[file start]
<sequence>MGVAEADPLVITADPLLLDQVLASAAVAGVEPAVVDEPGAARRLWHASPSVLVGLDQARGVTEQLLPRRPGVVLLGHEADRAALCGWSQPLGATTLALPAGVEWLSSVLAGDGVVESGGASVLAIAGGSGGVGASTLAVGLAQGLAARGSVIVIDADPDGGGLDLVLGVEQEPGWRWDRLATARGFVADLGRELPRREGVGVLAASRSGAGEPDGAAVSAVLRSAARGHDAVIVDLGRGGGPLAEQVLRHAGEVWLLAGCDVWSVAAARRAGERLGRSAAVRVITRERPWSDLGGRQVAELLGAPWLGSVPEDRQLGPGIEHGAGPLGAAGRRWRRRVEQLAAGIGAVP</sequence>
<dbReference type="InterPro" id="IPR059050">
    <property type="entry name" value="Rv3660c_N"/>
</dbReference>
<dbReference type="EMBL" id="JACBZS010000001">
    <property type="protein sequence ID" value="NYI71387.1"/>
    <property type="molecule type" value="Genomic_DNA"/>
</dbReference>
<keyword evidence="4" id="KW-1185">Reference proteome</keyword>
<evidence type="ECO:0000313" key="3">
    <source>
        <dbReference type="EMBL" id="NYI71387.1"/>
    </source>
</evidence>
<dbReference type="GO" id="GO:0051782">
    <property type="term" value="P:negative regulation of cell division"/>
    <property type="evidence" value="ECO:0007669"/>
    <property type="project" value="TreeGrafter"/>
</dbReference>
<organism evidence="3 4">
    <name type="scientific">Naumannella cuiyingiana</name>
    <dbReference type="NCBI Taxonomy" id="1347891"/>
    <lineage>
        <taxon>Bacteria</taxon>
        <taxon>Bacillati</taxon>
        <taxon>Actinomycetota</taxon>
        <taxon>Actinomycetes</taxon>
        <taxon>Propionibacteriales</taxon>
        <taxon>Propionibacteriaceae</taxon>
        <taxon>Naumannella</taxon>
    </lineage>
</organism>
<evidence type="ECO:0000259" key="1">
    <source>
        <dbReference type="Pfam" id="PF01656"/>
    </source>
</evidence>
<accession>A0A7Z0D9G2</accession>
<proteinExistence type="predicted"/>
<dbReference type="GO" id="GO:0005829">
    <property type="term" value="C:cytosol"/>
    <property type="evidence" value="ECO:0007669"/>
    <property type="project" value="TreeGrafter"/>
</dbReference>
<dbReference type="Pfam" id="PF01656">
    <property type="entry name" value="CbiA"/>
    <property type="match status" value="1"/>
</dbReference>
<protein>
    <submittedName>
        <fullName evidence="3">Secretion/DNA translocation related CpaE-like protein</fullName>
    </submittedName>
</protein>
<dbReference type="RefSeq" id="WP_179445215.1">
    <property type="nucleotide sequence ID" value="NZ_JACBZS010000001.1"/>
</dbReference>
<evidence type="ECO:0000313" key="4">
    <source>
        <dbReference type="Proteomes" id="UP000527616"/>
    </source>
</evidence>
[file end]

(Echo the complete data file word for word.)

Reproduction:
<sequence>MGVAEADPLVITADPLLLDQVLASAAVAGVEPAVVDEPGAARRLWHASPSVLVGLDQARGVTEQLLPRRPGVVLLGHEADRAALCGWSQPLGATTLALPAGVEWLSSVLAGDGVVESGGASVLAIAGGSGGVGASTLAVGLAQGLAARGSVIVIDADPDGGGLDLVLGVEQEPGWRWDRLATARGFVADLGRELPRREGVGVLAASRSGAGEPDGAAVSAVLRSAARGHDAVIVDLGRGGGPLAEQVLRHAGEVWLLAGCDVWSVAAARRAGERLGRSAAVRVITRERPWSDLGGRQVAELLGAPWLGSVPEDRQLGPGIEHGAGPLGAAGRRWRRRVEQLAAGIGAVP</sequence>
<dbReference type="InterPro" id="IPR059050">
    <property type="entry name" value="Rv3660c_N"/>
</dbReference>
<dbReference type="EMBL" id="JACBZS010000001">
    <property type="protein sequence ID" value="NYI71387.1"/>
    <property type="molecule type" value="Genomic_DNA"/>
</dbReference>
<keyword evidence="4" id="KW-1185">Reference proteome</keyword>
<evidence type="ECO:0000313" key="3">
    <source>
        <dbReference type="EMBL" id="NYI71387.1"/>
    </source>
</evidence>
<dbReference type="GO" id="GO:0051782">
    <property type="term" value="P:negative regulation of cell division"/>
    <property type="evidence" value="ECO:0007669"/>
    <property type="project" value="TreeGrafter"/>
</dbReference>
<organism evidence="3 4">
    <name type="scientific">Naumannella cuiyingiana</name>
    <dbReference type="NCBI Taxonomy" id="1347891"/>
    <lineage>
        <taxon>Bacteria</taxon>
        <taxon>Bacillati</taxon>
        <taxon>Actinomycetota</taxon>
        <taxon>Actinomycetes</taxon>
        <taxon>Propionibacteriales</taxon>
        <taxon>Propionibacteriaceae</taxon>
        <taxon>Naumannella</taxon>
    </lineage>
</organism>
<evidence type="ECO:0000259" key="1">
    <source>
        <dbReference type="Pfam" id="PF01656"/>
    </source>
</evidence>
<accession>A0A7Z0D9G2</accession>
<proteinExistence type="predicted"/>
<dbReference type="GO" id="GO:0005829">
    <property type="term" value="C:cytosol"/>
    <property type="evidence" value="ECO:0007669"/>
    <property type="project" value="TreeGrafter"/>
</dbReference>
<dbReference type="Pfam" id="PF01656">
    <property type="entry name" value="CbiA"/>
    <property type="match status" value="1"/>
</dbReference>
<protein>
    <submittedName>
        <fullName evidence="3">Secretion/DNA translocation related CpaE-like protein</fullName>
    </submittedName>
</protein>
<dbReference type="RefSeq" id="WP_179445215.1">
    <property type="nucleotide sequence ID" value="NZ_JACBZS010000001.1"/>
</dbReference>
<evidence type="ECO:0000313" key="4">
    <source>
        <dbReference type="Proteomes" id="UP000527616"/>
    </source>
</evidence>